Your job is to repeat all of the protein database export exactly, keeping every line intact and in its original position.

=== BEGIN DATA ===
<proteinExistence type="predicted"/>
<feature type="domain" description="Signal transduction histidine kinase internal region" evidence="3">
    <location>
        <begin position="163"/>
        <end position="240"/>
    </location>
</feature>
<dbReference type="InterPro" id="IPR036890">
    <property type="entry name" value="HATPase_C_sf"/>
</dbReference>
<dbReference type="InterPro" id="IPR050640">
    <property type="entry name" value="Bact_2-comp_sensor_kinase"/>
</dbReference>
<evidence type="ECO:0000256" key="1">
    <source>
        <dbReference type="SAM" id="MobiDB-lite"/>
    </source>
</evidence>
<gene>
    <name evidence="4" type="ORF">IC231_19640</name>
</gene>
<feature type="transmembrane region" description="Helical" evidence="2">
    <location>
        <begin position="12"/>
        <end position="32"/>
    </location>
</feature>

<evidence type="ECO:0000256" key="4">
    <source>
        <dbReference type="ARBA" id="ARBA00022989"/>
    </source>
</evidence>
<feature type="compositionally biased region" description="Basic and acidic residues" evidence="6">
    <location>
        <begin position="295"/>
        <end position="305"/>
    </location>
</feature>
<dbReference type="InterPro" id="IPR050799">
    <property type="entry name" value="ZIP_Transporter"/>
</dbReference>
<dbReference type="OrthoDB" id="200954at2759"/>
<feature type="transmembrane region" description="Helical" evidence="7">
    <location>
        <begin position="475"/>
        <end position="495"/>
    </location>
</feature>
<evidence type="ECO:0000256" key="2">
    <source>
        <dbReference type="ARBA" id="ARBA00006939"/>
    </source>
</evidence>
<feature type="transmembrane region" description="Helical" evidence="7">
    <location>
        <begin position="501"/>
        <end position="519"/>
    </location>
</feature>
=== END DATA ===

<proteinExistence type="predicted"/>
<feature type="domain" description="Signal transduction histidine kinase internal region" evidence="3">
    <location>
        <begin position="163"/>
        <end position="240"/>
    </location>
</feature>
<dbReference type="InterPro" id="IPR036890">
    <property type="entry name" value="HATPase_C_sf"/>
</dbReference>
<dbReference type="InterPro" id="IPR050640">
    <property type="entry name" value="Bact_2-comp_sensor_kinase"/>
</dbReference>
<evidence type="ECO:0000256" key="1">
    <source>
        <dbReference type="SAM" id="MobiDB-lite"/>
    </source>
</evidence>
<gene>
    <name evidence="4" type="ORF">IC231_19640</name>
</gene>
<feature type="transmembrane region" description="Helical" evidence="2">
    <location>
        <begin position="12"/>
        <end position="32"/>
    </location>
</feature>

<evidence type="ECO:0000256" key="4">
    <source>
        <dbReference type="ARBA" id="ARBA00022989"/>
    </source>
</evidence>
<feature type="compositionally biased region" description="Basic and acidic residues" evidence="6">
    <location>
        <begin position="295"/>
        <end position="305"/>
    </location>
</feature>
<dbReference type="InterPro" id="IPR050799">
    <property type="entry name" value="ZIP_Transporter"/>
</dbReference>
<dbReference type="OrthoDB" id="200954at2759"/>
<feature type="transmembrane region" description="Helical" evidence="7">
    <location>
        <begin position="475"/>
        <end position="495"/>
    </location>
</feature>
<evidence type="ECO:0000256" key="2">
    <source>
        <dbReference type="ARBA" id="ARBA00006939"/>
    </source>
</evidence>
<feature type="transmembrane region" description="Helical" evidence="7">
    <location>
        <begin position="501"/>
        <end position="519"/>
    </location>
</feature>